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The Daily Wildcat

The Daily Wildcat

 

    Minimum wage is just the beginning

    Nobody should be more interested in Wednesday’s vote to raise the minimum wage than college students: Many if not most of us are working minimum wage jobs, often at fast food places or restaurants. In fact, 44.5 percent of workers in the food-services industry are between the ages of 16 and 24.

    But our familiarity with the world of minimum-wage work also tells us that the wages themselves are only part of the conglomeration of problems that dehumanize us at work.

    Another big factor that makes us feel like faceless drones in matching polo shirts and hats is the emotional labor we undertake.

    What’s emotional labor? Think of “”service with a smile.”” Being cheerful and friendly at work isn’t considered just a nice thing to do – it’s part of what we get paid for. To be good workers, we have to deliver both the service and the smile: both physical and emotional labor.

    It seems like a lot to ask people who spend hours clearing up other people’s dirty dishes to maintain ecstatic grins while doing so.

    In fact, it is too much to ask. This kind of false joviality is a bad idea, for many reasons.

    For example, Safeway instituted new smile rules for its employees back in 1998. Among the rules was one that if a customer came within 5 feet of a worker, the worker had to say hello and smile. Safeway also hired secret shoppers to assess employees’ adherence to the new rules and even the sincerity of their smiles. And if an employee failed this assessment, he or she had to attend eight hours of “”Smile School.””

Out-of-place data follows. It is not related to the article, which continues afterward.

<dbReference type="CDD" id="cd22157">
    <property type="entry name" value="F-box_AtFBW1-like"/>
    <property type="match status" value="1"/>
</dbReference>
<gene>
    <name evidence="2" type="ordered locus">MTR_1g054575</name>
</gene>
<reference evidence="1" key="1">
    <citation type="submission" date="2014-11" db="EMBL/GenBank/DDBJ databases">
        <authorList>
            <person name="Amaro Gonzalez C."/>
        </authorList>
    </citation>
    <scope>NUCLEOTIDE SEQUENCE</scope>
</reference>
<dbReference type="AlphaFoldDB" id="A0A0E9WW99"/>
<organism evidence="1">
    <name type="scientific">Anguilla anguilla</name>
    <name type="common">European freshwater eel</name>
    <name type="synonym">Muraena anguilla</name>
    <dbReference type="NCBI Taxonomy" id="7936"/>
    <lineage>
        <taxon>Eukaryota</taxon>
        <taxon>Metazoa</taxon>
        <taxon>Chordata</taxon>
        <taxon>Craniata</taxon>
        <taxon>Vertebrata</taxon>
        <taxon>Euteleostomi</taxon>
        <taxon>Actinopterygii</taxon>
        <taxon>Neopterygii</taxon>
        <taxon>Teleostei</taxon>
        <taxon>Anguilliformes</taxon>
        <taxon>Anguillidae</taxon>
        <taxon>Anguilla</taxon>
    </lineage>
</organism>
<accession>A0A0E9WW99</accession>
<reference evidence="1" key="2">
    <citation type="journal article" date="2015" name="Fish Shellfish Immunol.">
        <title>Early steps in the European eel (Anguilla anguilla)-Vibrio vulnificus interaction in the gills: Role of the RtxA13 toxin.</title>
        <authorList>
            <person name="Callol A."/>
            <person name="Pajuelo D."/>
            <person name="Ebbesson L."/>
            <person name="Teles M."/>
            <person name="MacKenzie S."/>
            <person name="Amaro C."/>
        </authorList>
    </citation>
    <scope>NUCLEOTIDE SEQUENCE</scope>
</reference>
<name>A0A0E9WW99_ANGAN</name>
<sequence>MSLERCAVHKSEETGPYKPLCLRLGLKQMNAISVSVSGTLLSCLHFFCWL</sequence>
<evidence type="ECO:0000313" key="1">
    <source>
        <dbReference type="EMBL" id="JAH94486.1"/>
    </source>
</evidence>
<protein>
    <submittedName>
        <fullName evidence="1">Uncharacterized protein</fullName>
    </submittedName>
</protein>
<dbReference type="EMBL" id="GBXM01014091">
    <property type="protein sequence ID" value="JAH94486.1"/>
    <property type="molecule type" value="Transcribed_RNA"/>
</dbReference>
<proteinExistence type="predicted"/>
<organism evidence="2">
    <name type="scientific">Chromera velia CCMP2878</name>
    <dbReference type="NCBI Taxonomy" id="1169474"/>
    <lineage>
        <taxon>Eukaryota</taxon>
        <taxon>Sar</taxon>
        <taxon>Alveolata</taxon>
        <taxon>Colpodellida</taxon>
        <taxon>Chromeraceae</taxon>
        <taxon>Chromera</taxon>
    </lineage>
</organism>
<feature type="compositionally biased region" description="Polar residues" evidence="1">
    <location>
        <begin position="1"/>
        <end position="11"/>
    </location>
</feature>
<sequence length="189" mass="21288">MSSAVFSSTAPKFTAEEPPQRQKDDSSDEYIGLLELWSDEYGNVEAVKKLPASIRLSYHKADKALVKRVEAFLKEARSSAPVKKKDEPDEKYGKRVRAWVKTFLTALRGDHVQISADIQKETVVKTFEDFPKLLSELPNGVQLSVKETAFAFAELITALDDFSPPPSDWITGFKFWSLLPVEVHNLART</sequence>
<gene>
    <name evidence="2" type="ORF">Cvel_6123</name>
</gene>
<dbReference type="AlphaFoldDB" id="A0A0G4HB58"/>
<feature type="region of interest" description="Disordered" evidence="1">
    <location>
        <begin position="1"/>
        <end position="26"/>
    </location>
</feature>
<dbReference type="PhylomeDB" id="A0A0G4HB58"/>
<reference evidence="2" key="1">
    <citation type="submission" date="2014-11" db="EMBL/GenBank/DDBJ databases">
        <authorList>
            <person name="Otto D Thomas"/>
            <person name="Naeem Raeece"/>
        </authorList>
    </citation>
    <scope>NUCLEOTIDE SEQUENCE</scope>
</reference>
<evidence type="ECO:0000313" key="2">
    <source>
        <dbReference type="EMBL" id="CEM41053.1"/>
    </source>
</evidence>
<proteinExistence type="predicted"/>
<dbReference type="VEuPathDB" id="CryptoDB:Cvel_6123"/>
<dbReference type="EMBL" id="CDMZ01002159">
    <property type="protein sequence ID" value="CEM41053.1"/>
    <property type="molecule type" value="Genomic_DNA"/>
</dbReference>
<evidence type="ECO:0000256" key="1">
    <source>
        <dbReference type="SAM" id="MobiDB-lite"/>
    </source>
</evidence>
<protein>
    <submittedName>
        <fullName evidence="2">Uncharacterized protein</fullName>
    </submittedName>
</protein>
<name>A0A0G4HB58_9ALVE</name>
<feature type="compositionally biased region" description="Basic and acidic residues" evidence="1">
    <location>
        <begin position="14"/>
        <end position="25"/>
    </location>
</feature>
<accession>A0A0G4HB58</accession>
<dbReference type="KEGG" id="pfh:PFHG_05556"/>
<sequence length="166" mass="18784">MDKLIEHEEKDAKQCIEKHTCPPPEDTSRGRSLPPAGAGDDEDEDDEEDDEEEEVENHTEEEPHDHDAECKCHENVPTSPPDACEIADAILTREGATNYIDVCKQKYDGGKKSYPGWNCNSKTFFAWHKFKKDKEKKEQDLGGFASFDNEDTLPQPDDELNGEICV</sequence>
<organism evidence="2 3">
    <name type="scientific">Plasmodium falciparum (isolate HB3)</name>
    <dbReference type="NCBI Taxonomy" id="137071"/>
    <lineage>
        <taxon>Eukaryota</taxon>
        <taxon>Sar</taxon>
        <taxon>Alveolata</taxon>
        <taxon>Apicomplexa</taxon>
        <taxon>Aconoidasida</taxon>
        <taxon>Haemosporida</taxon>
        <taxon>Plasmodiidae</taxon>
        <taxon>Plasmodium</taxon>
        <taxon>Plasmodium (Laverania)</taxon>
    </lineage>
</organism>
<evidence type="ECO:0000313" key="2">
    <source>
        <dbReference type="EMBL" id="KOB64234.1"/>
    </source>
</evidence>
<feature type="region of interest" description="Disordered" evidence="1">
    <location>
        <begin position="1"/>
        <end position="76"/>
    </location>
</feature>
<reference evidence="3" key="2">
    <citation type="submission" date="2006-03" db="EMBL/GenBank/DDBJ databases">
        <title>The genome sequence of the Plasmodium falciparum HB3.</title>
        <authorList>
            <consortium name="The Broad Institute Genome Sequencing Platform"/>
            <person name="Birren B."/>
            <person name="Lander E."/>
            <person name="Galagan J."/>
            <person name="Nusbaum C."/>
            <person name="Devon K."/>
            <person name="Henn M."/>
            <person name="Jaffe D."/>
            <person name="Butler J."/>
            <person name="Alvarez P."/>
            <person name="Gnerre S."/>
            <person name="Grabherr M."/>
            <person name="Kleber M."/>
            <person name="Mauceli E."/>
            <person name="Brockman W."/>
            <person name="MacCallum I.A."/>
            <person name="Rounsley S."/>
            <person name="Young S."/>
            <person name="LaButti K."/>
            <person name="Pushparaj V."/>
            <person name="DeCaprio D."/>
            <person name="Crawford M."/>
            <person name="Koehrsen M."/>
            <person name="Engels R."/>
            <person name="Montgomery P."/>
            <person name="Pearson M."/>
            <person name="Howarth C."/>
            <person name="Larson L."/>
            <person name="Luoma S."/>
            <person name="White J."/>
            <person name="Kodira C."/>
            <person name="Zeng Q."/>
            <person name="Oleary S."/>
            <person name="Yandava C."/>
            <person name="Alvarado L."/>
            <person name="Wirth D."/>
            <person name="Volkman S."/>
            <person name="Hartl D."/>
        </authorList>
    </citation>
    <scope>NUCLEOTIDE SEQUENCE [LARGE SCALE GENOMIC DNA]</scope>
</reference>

But the smiles were often perceived as mechanical, and the friendliness was seen as irritating. Twelve female employees filed grievances because male customers so often misinterpreted their smiles and eye contact as flirting. Finally, the initiative was scrapped.

    More seriously, though, emotional labor can take a real toll on workers. Though the jobs we do are not the only ones that require emotional labor, they are the ones in which emotional labor has the worst effects. According to an Italian study, when a worker interacts briefly with many clients while maintaining a surface appearance of happiness – as workers usually do in minimum-wage service work – depersonalization, burnout and lower levels of job involvement can result.

    Also, a study published in the Journal of Applied Psychology found that higher levels of emotional labor are associated with lower wages – especially when the work is not cognitively demanding, like the work we do as store salespeople or cashiers or servers.

    Moreover, in a nation where it’s a truism to say that we love to prescribe medication to manage our emotions, it’s disturbing that those emotions themselves have become almost a commodity – something valuable that is bought from a worker along with his or her labor.

    And at a time when studies have shown that our social networks are growing smaller and the number of deeper friendships we have is decreasing, it’s strange to see that employers are encouraging interactions where the worker and the customer no longer view one another as actual people.

    OK, it’s not really possible to eliminate emotional labor. But there are things that can be done to make it less dehumanizing for workers.

    If minimum-wage jobs were less tiring and boring – and yes, if they paid more – workers might genuinely feel happy, instead of having to pretend to be happy.

    If consumers began thinking of workers as people and began treating them as such, then workers wouldn’t have the additional emotional labor of smiling through customers’ angry tirades.

    Perhaps this is too much to ask, but if anyone can empathize with that person behind the counter wearing the silly hat, we college students can.

    So when we finally graduate and get ourselves jobs and perhaps even become other people’s bosses, let’s try to remember that empathy. Let’s not forget what it felt like to be that exhausted person nearing the 10th hour of her shift, a maniacal grin fixed firmly on her face.

    Lillie Kilburn is a sophomore majoring in psychology. She can be reached at letters@wildcat.arizona.edu

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